Better weather may help contain OR, WA wildfires

Fires burning throughout the Pacific Northwest

GRANTS PASS, Ore. (AP) – Cooler temperatures over the weekend helped firefighters contain the dozen large fires burning across Oregon.

But the Northwest Interagency Coordination Center said Monday that more lightning with the potential to start more wildfires is in the forecast for northern central Oregon.

One fire burns on the east flank of the 368,000-acre Buzzard Complex in Riverside, Oregon, July 21, 2014 (Brooke Nyman, Oregon Cattlemen's Association)
One fire burns on the east flank of the 368,000-acre Buzzard Complex in Riverside, Oregon, July 21, 2014 (Brooke Nyman, Oregon Cattlemen’s Association)

On Sunday, fire managers lifted the rafting closure on the Deschutes River near Warm Springs after burning out a section of the Shaniko Butte fire.

And residents of 37 homes in the Ochoco Mountains near the community of Mitchell were allowed to return home after the danger from the Waterman Complex fires eased. But U.S. Highway 26 remains closed at the Ochoco Summit east of Prineville.

The Moccasin Hill fire, which burned 17 homes in an off-the-grid subdivision in Klamath County a week ago, is now fully contained.

SPOKANE, Wash. (AP) – Calmer winds and cooler temperatures are allowing firefighters to go on the offensive against a giant wildfire burning in Washington State.

Firefighter Kathleen Calvin looks around as she sits atop her fire truck while waiting to begin work as smoke from a wildfire fills the sky behind Saturday, July 19, 2014, in Winthrop, Wash. A wind-driven, lightning-caused wildfire racing through rural north-central Washington destroyed about 100 homes Thursday and Friday, leaving behind solitary brick chimneys and burned-out automobiles as it blackened hundreds of square miles in the scenic Methow Valley northeast of Seattle. (AP Photo/Elaine Thompson)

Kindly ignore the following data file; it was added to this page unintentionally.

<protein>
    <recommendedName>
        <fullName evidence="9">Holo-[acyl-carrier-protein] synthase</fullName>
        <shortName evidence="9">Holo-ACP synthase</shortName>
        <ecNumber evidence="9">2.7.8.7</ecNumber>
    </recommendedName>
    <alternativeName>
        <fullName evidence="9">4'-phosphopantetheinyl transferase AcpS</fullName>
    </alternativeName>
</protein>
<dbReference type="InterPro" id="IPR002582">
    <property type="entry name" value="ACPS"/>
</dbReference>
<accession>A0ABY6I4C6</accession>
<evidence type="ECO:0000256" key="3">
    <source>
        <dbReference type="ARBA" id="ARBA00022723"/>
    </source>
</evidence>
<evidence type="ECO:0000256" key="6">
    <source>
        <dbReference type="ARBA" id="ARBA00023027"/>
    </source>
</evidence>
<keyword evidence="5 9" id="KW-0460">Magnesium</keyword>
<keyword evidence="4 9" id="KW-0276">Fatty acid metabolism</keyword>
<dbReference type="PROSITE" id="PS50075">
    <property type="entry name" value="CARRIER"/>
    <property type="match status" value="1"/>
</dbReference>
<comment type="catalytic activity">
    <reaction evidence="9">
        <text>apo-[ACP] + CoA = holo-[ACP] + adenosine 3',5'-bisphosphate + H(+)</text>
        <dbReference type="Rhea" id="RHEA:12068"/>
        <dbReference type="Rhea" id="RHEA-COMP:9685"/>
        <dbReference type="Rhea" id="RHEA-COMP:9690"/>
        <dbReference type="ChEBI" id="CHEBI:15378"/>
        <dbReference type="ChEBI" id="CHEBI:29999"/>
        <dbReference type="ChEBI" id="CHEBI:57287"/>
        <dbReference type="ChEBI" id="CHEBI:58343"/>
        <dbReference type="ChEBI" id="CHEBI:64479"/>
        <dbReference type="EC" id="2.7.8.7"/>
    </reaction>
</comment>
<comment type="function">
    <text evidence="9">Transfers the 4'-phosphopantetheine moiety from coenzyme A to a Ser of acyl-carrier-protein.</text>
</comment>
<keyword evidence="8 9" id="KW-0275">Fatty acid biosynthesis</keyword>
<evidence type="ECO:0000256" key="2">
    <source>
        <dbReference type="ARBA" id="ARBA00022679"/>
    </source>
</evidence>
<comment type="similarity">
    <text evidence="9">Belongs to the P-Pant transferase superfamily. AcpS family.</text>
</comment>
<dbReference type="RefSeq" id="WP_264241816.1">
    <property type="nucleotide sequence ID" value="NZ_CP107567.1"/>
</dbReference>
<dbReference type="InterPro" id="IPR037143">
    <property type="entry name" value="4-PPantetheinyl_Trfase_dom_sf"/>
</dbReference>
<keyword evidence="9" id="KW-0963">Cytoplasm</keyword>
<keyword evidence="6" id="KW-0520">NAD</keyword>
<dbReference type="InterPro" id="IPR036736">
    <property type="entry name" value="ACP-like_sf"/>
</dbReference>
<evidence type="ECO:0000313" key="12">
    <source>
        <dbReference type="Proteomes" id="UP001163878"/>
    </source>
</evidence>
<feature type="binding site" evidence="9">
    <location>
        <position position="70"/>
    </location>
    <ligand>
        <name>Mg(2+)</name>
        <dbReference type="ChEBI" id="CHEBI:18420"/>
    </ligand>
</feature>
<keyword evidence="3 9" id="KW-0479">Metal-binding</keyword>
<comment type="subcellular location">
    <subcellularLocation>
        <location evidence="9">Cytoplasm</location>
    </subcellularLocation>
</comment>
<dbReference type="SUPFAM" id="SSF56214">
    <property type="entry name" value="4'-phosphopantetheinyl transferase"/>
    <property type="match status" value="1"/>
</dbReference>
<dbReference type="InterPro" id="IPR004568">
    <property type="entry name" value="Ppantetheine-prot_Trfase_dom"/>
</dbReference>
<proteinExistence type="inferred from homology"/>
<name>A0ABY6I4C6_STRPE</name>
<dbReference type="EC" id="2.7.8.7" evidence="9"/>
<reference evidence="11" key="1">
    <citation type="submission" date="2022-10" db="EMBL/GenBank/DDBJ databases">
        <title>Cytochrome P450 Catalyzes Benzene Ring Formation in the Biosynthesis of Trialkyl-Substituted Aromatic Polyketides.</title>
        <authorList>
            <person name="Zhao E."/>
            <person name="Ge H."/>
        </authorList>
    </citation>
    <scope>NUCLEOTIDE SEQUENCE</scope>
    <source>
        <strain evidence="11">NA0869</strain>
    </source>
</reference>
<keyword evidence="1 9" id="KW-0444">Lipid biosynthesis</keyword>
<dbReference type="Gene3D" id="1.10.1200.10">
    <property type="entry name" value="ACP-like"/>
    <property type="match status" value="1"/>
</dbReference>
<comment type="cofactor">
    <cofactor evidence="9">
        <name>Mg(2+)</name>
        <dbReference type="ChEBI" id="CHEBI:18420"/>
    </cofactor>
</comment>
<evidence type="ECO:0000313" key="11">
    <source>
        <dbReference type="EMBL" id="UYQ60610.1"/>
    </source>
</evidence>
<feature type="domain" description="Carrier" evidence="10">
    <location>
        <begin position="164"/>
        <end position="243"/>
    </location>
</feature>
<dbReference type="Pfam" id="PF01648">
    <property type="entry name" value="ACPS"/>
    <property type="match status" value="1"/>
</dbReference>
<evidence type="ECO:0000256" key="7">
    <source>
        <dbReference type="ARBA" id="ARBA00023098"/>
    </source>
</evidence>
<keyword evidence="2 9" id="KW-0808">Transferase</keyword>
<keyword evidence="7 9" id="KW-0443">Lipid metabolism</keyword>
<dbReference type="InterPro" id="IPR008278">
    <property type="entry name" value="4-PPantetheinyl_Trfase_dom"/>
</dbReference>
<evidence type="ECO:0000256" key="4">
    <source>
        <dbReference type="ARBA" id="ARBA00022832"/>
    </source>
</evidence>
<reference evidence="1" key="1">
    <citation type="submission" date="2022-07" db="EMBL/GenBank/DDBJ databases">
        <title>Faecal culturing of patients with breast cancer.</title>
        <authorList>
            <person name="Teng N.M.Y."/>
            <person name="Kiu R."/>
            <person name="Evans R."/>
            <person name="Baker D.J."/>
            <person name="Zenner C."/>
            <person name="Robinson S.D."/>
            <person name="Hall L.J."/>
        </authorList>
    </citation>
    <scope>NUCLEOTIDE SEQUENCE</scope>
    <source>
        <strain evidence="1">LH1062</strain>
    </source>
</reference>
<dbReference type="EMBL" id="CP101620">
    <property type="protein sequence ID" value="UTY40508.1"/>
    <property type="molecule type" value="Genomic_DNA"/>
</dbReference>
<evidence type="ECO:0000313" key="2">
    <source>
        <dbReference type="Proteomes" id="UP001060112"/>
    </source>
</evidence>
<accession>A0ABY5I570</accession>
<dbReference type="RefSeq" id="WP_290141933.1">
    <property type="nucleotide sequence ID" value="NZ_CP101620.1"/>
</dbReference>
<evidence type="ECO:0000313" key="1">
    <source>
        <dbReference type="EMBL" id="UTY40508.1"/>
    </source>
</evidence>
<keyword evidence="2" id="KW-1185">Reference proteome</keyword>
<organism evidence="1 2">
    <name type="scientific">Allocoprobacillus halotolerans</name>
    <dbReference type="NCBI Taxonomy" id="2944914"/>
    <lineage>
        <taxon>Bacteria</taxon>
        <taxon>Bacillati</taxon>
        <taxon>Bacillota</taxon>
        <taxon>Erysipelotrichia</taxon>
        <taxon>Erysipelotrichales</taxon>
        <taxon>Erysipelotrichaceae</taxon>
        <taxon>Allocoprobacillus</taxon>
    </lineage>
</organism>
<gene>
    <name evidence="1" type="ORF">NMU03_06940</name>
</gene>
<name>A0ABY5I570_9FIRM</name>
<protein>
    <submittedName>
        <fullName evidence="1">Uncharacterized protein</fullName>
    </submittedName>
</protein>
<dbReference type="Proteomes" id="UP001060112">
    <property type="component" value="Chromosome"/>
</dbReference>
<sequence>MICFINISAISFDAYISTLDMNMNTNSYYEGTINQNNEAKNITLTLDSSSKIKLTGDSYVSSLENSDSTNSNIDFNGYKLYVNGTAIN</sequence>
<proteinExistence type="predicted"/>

Firefighter Kathleen Calvin looks around as she sits atop her fire truck while waiting to begin work as smoke from a wildfire fills the sky behind Saturday, July 19, 2014, in Winthrop, Wash. A wind-driven, lightning-caused wildfire racing through rural north-central Washington destroyed about 100 homes Thursday and Friday, leaving behind solitary brick chimneys and burned-out automobiles as it blackened hundreds of square miles in the scenic Methow Valley northeast of Seattle. (AP Photo/Elaine Thompson)

The Carlton Complex of fires in north-central Washington had grown to 379 square miles on Monday.

But fire spokesman Andrew Sanbri says there is optimism that fire crews can start containing the flames in the scenic Methow Valley.

Meanwhile, Okanogan County Sheriff Frank Rogers says a man has died of an apparent heart attack will protecting his home from the flames. Rogers says 67-year-old Rob Koczewski was stricken while he and his wife were hauling water and digging fire lines on Saturday.

Rogers says Koczewski was a retired Washington State Patrol trooper and U.S. Marine.

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Jeff Barnard reported from Grants Pass, Oregon. Nicholas K. Geranios reported from Spokane, Washington.

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